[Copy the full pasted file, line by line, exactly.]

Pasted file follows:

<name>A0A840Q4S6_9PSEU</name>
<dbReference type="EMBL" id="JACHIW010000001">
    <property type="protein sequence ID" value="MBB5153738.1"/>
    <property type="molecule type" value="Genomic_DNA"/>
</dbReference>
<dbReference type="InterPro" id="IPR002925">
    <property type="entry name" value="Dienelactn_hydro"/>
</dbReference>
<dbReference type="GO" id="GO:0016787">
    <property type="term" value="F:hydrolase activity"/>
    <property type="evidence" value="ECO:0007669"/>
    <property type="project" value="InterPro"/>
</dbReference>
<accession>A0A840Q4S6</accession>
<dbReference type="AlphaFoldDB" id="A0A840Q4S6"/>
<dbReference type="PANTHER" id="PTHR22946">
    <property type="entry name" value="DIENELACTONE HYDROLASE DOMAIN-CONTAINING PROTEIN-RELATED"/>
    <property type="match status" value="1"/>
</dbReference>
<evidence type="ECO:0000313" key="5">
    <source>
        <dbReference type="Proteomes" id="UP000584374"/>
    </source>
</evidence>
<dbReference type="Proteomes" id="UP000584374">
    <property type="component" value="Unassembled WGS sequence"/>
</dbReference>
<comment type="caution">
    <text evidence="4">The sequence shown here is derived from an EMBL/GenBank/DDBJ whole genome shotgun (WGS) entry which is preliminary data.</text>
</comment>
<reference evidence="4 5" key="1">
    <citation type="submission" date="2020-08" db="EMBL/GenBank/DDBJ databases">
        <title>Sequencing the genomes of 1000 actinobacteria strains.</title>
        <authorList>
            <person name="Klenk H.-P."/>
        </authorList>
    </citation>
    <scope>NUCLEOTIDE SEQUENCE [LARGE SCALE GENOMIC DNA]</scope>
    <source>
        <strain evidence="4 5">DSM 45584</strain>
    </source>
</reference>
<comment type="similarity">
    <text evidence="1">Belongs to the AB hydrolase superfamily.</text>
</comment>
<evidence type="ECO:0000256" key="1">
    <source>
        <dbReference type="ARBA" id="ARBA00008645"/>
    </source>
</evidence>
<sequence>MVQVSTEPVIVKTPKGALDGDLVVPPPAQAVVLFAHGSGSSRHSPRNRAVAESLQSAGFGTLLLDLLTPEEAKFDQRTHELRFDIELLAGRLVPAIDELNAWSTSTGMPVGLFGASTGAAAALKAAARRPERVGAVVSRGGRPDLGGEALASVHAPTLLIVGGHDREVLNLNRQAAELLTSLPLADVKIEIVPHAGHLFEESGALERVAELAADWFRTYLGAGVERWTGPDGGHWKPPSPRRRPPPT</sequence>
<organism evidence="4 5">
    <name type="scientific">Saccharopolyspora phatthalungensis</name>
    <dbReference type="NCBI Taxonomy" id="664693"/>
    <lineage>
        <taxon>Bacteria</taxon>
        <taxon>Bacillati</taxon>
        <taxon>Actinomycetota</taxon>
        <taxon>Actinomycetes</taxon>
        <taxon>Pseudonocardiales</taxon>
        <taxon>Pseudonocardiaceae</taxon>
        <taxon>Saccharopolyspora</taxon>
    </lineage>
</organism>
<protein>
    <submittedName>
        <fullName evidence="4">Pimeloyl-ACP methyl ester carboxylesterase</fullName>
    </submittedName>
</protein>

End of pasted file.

<name>A0A840Q4S6_9PSEU</name>
<dbReference type="EMBL" id="JACHIW010000001">
    <property type="protein sequence ID" value="MBB5153738.1"/>
    <property type="molecule type" value="Genomic_DNA"/>
</dbReference>
<dbReference type="InterPro" id="IPR002925">
    <property type="entry name" value="Dienelactn_hydro"/>
</dbReference>
<dbReference type="GO" id="GO:0016787">
    <property type="term" value="F:hydrolase activity"/>
    <property type="evidence" value="ECO:0007669"/>
    <property type="project" value="InterPro"/>
</dbReference>
<accession>A0A840Q4S6</accession>
<dbReference type="AlphaFoldDB" id="A0A840Q4S6"/>
<dbReference type="PANTHER" id="PTHR22946">
    <property type="entry name" value="DIENELACTONE HYDROLASE DOMAIN-CONTAINING PROTEIN-RELATED"/>
    <property type="match status" value="1"/>
</dbReference>
<evidence type="ECO:0000313" key="5">
    <source>
        <dbReference type="Proteomes" id="UP000584374"/>
    </source>
</evidence>
<dbReference type="Proteomes" id="UP000584374">
    <property type="component" value="Unassembled WGS sequence"/>
</dbReference>
<comment type="caution">
    <text evidence="4">The sequence shown here is derived from an EMBL/GenBank/DDBJ whole genome shotgun (WGS) entry which is preliminary data.</text>
</comment>
<reference evidence="4 5" key="1">
    <citation type="submission" date="2020-08" db="EMBL/GenBank/DDBJ databases">
        <title>Sequencing the genomes of 1000 actinobacteria strains.</title>
        <authorList>
            <person name="Klenk H.-P."/>
        </authorList>
    </citation>
    <scope>NUCLEOTIDE SEQUENCE [LARGE SCALE GENOMIC DNA]</scope>
    <source>
        <strain evidence="4 5">DSM 45584</strain>
    </source>
</reference>
<comment type="similarity">
    <text evidence="1">Belongs to the AB hydrolase superfamily.</text>
</comment>
<evidence type="ECO:0000256" key="1">
    <source>
        <dbReference type="ARBA" id="ARBA00008645"/>
    </source>
</evidence>
<sequence>MVQVSTEPVIVKTPKGALDGDLVVPPPAQAVVLFAHGSGSSRHSPRNRAVAESLQSAGFGTLLLDLLTPEEAKFDQRTHELRFDIELLAGRLVPAIDELNAWSTSTGMPVGLFGASTGAAAALKAAARRPERVGAVVSRGGRPDLGGEALASVHAPTLLIVGGHDREVLNLNRQAAELLTSLPLADVKIEIVPHAGHLFEESGALERVAELAADWFRTYLGAGVERWTGPDGGHWKPPSPRRRPPPT</sequence>
<organism evidence="4 5">
    <name type="scientific">Saccharopolyspora phatthalungensis</name>
    <dbReference type="NCBI Taxonomy" id="664693"/>
    <lineage>
        <taxon>Bacteria</taxon>
        <taxon>Bacillati</taxon>
        <taxon>Actinomycetota</taxon>
        <taxon>Actinomycetes</taxon>
        <taxon>Pseudonocardiales</taxon>
        <taxon>Pseudonocardiaceae</taxon>
        <taxon>Saccharopolyspora</taxon>
    </lineage>
</organism>
<protein>
    <submittedName>
        <fullName evidence="4">Pimeloyl-ACP methyl ester carboxylesterase</fullName>
    </submittedName>
</protein>